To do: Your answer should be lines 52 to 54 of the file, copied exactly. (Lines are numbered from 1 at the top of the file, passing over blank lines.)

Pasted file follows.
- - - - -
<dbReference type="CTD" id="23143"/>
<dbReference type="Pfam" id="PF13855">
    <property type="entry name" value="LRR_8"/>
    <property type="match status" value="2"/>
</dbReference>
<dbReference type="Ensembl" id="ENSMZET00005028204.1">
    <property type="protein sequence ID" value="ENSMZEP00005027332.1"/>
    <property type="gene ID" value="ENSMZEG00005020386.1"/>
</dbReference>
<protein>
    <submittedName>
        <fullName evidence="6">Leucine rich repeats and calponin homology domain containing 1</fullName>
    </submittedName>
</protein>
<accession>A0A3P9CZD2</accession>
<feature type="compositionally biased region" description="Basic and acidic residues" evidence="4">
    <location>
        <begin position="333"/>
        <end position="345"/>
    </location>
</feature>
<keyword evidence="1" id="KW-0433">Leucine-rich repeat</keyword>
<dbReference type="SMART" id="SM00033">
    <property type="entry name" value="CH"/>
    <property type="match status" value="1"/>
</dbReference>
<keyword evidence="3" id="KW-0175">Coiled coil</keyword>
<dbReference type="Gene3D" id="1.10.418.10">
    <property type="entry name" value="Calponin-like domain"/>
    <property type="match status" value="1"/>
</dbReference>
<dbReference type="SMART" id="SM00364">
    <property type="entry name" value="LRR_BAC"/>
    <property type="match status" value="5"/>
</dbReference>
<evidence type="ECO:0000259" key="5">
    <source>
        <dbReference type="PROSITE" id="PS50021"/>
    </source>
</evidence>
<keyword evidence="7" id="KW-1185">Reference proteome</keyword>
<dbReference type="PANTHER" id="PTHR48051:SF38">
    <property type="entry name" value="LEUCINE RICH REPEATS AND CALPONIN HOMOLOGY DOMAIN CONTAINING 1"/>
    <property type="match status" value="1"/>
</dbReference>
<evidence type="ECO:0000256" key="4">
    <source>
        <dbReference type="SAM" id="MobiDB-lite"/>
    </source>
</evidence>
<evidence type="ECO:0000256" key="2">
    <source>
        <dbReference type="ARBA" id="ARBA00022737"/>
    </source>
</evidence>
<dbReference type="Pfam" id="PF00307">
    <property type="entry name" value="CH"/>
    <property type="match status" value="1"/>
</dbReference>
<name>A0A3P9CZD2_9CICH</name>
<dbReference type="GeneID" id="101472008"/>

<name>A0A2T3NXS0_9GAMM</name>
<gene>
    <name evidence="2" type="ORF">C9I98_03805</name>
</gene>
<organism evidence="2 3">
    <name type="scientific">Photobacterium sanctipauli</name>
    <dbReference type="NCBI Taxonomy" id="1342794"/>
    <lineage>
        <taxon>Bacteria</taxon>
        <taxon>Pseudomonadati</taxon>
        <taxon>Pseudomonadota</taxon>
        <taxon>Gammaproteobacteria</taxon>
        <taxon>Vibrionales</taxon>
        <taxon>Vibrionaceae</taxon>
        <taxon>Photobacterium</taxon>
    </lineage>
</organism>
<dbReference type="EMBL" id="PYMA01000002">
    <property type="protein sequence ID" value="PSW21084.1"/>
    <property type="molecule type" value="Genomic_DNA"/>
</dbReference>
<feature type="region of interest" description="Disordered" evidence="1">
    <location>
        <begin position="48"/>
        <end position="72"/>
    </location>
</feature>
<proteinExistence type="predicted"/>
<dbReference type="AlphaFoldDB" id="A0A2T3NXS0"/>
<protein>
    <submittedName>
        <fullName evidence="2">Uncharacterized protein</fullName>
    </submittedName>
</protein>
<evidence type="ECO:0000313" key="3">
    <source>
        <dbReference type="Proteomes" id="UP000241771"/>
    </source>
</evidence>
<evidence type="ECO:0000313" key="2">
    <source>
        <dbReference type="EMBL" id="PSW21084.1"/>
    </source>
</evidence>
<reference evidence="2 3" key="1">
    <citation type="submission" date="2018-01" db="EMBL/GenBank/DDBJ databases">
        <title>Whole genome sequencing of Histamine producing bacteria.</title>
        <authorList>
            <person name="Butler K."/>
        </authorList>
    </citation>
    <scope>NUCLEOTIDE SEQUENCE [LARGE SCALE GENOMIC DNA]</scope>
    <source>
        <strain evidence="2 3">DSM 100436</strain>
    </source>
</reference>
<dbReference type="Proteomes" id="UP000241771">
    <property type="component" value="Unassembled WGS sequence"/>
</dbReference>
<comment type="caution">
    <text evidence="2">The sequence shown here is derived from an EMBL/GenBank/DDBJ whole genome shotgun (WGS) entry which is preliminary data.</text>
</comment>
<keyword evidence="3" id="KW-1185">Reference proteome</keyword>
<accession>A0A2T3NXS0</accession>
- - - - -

    <source>
        <dbReference type="ARBA" id="ARBA00022737"/>
    </source>